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How to Sell Your Work to Corporate Clients

It can be difficult for an artist to sell their art into the world. There’s a lot of competition in the galleries and exhibitions, and you’re all competing for the same customers.

One approach is to expand your marketing and promotional efforts from individual buyers to other markets. One such market is art for commercial spaces. If you’ve been wondering if your art is suitable for a commercial environment, or how you might break into this potentially lucrative market, then this article is for you.

Overview of the Corporate Art Market

Various corporate clients such as hotels, restaurants, offices, hospitals, schools, and municipal and government offices all buy artwork. Interior designers, architects, building managers, galleries, curators, and other industry professionals often assist them in buying this artwork.

Corporate clients want art that creates a welcoming atmosphere for their visitors, and that helps project their brand or their desired public image. Artists with portfolios that cater to the corporate art market can find opportunities to sell both original works and reproductions. This can be especially true in your local area because businesses often want to support their local economy. It’s easy for them to do this by displaying the works of artists from their own community – this benefits both the company and the artists.

How can you connect with this potential marketplace? One way is to reach out to the professionals who consult in the corporate market. Consider the following two categories of trade professionals that might be able to help you:

Art Consultants

Consultants can help you find and take advantage of sales opportunities in your local market. They will be willing to help you if they feel that your art is suitable for corporate settings in terms of scale, themes, or colour palette. They specialise in working with businesses and corporations to buy and install art on their behalf.

To reach these consultants, you will need to carry out a search for art consultancies in your area. Then, check their website to see if they specialise in the particular segment of the market you’re interested in, and review their completed projects to see if your art fits with what they have been doing. Many consultancies will accept submissions from artists so that they can review the artist’s work to see if their art works for their clients. If you do this, be sure to follow their submission instructions carefully to avoid rejection or the need to make corrections later.

Interior Designers

You should also contact local interior designers who work on corporate projects. Get in touch with them by email or phone, and offer to give them a presentation of your portfolio, or point them to a gallery on your website. If you do send them to your website, make sure it’s professional, and has only high-quality images of your work. Even better, have a section that has photos that show your work hanging in commercial environments.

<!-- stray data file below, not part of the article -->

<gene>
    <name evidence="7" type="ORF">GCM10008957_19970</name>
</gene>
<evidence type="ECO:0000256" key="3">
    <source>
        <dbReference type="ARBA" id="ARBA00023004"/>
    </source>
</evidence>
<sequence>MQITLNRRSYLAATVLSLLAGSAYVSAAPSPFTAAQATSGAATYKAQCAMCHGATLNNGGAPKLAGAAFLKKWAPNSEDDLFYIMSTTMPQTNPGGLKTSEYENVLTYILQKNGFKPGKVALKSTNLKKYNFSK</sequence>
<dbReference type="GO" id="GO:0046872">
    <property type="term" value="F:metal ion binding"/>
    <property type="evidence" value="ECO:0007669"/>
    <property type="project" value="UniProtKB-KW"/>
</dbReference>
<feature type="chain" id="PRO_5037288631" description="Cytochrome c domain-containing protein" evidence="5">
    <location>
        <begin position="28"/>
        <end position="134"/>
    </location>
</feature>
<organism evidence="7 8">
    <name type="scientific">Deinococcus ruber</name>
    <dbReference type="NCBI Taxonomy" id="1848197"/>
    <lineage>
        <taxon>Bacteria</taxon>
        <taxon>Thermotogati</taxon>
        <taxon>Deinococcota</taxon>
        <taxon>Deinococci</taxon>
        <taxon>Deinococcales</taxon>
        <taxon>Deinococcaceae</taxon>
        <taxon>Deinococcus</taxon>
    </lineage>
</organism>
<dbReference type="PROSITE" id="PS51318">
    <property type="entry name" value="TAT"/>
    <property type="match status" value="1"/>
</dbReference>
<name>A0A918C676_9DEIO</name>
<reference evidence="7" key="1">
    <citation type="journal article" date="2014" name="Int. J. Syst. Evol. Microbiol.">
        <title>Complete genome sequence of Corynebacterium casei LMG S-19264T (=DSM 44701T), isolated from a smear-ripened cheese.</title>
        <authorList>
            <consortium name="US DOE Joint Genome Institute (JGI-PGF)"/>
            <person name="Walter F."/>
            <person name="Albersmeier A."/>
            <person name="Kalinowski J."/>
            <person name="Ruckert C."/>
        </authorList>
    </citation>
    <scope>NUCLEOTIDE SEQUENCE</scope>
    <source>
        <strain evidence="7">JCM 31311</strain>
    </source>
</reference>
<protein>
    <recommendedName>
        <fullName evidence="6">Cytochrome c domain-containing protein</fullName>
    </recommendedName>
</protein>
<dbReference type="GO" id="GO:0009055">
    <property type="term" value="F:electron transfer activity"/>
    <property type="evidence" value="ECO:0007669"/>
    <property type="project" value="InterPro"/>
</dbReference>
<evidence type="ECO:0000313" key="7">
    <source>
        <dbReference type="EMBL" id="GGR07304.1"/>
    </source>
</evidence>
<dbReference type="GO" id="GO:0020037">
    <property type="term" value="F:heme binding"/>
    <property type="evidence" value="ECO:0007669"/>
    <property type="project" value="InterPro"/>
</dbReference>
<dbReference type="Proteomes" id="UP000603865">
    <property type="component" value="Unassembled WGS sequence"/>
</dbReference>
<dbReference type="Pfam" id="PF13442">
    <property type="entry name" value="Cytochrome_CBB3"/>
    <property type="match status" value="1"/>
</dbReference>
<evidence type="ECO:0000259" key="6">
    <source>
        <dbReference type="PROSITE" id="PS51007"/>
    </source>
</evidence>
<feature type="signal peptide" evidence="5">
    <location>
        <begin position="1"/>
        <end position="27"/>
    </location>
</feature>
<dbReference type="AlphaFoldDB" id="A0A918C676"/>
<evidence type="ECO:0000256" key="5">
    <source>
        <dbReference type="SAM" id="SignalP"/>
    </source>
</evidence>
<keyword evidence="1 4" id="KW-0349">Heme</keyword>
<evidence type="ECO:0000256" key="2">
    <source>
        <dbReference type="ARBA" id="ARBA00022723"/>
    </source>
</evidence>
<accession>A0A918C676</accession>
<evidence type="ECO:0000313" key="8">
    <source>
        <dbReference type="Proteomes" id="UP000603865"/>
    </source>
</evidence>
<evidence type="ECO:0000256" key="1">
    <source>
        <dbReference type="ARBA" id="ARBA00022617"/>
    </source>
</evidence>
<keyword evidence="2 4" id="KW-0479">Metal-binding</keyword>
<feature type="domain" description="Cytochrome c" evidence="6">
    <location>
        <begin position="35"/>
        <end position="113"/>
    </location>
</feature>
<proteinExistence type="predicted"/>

Be sure to Follow Up

Don’t make a single contact, and then forget to follow up. You must keep in regular contact with designers and other industry professionals who might be able to use your work. Perhaps your art is not suitable for their current clients’ projects, but, if they’re reminded about you from time to time (a good excuse is to show them new work), your art might be a good fit for an upcoming commercial space they are working on.

Prepare Your Presentation

If you’re interested in pursuing this, you need to research the corporate art industry, and learn as much as possible about it. Then, prepare and tailor your portfolio and accompanying presentation to capture the attention of prospective consultants and designers – or a business directly. Be sure to slant the presentation with art that suits their particular space. In your presentation, highlight your understanding of their needs, as well as your ability to deliver artwork on time and as shown. Remember that budgets, deadlines, and ease of installation are priorities for most corporate clients.

Do Your Research

Go online and gather information about the type of art that’s being sold to corporate clients. Visit websites that cater to commercial art, such as Indiewalls and Art Specifier. Review these carefully to become more informed about the type and style of art that is currently being placed in corporate settings.

You might decide to specialise in a particular niche (e.g.: hotels or healthcare). If that’s the route you want to take, carry out your research into the specific needs, requirements, and tastes of potential clients in your chosen space. You can often find trade magazines that specialise in these specific markets.

The International Directory of Corporate Art Collections is another valuable resource that you should study. This can give you even more in-depth insights into the art that is being bought for display in the corporate sector.

Build a Website

When you’ve decided that your art is a match for a given corporate market, you should design a website that shows that you cater to this market. Include high-quality photos, and highlight your skills as an artist, along with your understanding of corporate art and your ability to meet budgets and deadlines.


If you do expand your market, and follow some of the suggestions in this article, you might well find that an entire new set of opportunities has now opened up for you. Good luck!

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